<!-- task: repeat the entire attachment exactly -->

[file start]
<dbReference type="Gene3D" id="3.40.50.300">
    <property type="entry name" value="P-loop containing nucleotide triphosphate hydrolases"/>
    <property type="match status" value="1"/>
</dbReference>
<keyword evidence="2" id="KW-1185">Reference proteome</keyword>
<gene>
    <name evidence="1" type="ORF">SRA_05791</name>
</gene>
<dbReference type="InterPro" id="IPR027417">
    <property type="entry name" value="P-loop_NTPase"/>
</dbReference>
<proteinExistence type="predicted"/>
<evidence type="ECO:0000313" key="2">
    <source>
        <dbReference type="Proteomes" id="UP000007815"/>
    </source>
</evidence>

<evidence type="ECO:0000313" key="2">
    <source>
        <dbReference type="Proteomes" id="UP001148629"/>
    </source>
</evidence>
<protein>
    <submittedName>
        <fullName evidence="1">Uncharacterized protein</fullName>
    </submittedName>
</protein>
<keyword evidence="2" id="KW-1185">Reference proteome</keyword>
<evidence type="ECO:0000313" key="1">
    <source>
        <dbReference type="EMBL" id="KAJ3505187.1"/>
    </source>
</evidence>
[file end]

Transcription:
<dbReference type="Gene3D" id="3.40.50.300">
    <property type="entry name" value="P-loop containing nucleotide triphosphate hydrolases"/>
    <property type="match status" value="1"/>
</dbReference>
<keyword evidence="2" id="KW-1185">Reference proteome</keyword>
<gene>
    <name evidence="1" type="ORF">SRA_05791</name>
</gene>
<dbReference type="InterPro" id="IPR027417">
    <property type="entry name" value="P-loop_NTPase"/>
</dbReference>
<proteinExistence type="predicted"/>
<evidence type="ECO:0000313" key="2">
    <source>
        <dbReference type="Proteomes" id="UP000007815"/>
    </source>
</evidence>

<evidence type="ECO:0000313" key="2">
    <source>
        <dbReference type="Proteomes" id="UP001148629"/>
    </source>
</evidence>
<protein>
    <submittedName>
        <fullName evidence="1">Uncharacterized protein</fullName>
    </submittedName>
</protein>
<keyword evidence="2" id="KW-1185">Reference proteome</keyword>
<evidence type="ECO:0000313" key="1">
    <source>
        <dbReference type="EMBL" id="KAJ3505187.1"/>
    </source>
</evidence>